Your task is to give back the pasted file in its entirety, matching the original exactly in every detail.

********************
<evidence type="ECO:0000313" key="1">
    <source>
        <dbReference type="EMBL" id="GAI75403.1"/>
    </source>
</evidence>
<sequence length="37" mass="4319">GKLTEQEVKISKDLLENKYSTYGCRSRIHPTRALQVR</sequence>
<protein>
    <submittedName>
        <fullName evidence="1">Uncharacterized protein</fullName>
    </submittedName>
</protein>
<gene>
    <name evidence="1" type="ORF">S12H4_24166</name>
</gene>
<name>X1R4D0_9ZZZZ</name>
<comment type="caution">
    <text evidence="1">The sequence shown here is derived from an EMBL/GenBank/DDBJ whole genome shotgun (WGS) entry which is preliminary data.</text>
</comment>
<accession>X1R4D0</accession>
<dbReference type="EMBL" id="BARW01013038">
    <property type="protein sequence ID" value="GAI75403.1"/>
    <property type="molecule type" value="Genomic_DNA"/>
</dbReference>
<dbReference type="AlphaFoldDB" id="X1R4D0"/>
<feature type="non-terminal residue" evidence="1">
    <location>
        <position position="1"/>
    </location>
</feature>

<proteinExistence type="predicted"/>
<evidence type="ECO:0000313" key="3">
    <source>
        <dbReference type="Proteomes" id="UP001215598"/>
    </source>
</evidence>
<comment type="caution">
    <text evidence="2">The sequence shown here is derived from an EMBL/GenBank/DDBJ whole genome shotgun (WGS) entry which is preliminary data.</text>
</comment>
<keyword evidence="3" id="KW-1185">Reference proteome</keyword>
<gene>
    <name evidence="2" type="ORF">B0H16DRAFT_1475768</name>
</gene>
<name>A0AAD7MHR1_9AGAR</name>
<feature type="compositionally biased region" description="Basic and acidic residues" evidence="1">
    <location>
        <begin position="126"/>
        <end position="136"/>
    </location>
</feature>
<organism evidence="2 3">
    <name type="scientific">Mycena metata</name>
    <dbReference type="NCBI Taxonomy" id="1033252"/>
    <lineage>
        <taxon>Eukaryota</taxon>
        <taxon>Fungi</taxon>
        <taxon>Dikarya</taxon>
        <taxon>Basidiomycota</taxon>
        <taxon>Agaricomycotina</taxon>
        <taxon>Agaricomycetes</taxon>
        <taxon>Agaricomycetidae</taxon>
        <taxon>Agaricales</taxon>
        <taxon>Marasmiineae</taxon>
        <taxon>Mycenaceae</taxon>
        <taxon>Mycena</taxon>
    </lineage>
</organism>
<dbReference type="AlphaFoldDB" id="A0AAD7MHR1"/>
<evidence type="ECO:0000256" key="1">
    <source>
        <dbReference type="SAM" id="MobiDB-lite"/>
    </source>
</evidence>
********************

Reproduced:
<evidence type="ECO:0000313" key="1">
    <source>
        <dbReference type="EMBL" id="GAI75403.1"/>
    </source>
</evidence>
<sequence length="37" mass="4319">GKLTEQEVKISKDLLENKYSTYGCRSRIHPTRALQVR</sequence>
<protein>
    <submittedName>
        <fullName evidence="1">Uncharacterized protein</fullName>
    </submittedName>
</protein>
<gene>
    <name evidence="1" type="ORF">S12H4_24166</name>
</gene>
<name>X1R4D0_9ZZZZ</name>
<comment type="caution">
    <text evidence="1">The sequence shown here is derived from an EMBL/GenBank/DDBJ whole genome shotgun (WGS) entry which is preliminary data.</text>
</comment>
<accession>X1R4D0</accession>
<dbReference type="EMBL" id="BARW01013038">
    <property type="protein sequence ID" value="GAI75403.1"/>
    <property type="molecule type" value="Genomic_DNA"/>
</dbReference>
<dbReference type="AlphaFoldDB" id="X1R4D0"/>
<feature type="non-terminal residue" evidence="1">
    <location>
        <position position="1"/>
    </location>
</feature>

<proteinExistence type="predicted"/>
<evidence type="ECO:0000313" key="3">
    <source>
        <dbReference type="Proteomes" id="UP001215598"/>
    </source>
</evidence>
<comment type="caution">
    <text evidence="2">The sequence shown here is derived from an EMBL/GenBank/DDBJ whole genome shotgun (WGS) entry which is preliminary data.</text>
</comment>
<keyword evidence="3" id="KW-1185">Reference proteome</keyword>
<gene>
    <name evidence="2" type="ORF">B0H16DRAFT_1475768</name>
</gene>
<name>A0AAD7MHR1_9AGAR</name>
<feature type="compositionally biased region" description="Basic and acidic residues" evidence="1">
    <location>
        <begin position="126"/>
        <end position="136"/>
    </location>
</feature>
<organism evidence="2 3">
    <name type="scientific">Mycena metata</name>
    <dbReference type="NCBI Taxonomy" id="1033252"/>
    <lineage>
        <taxon>Eukaryota</taxon>
        <taxon>Fungi</taxon>
        <taxon>Dikarya</taxon>
        <taxon>Basidiomycota</taxon>
        <taxon>Agaricomycotina</taxon>
        <taxon>Agaricomycetes</taxon>
        <taxon>Agaricomycetidae</taxon>
        <taxon>Agaricales</taxon>
        <taxon>Marasmiineae</taxon>
        <taxon>Mycenaceae</taxon>
        <taxon>Mycena</taxon>
    </lineage>
</organism>
<dbReference type="AlphaFoldDB" id="A0AAD7MHR1"/>
<evidence type="ECO:0000256" key="1">
    <source>
        <dbReference type="SAM" id="MobiDB-lite"/>
    </source>
</evidence>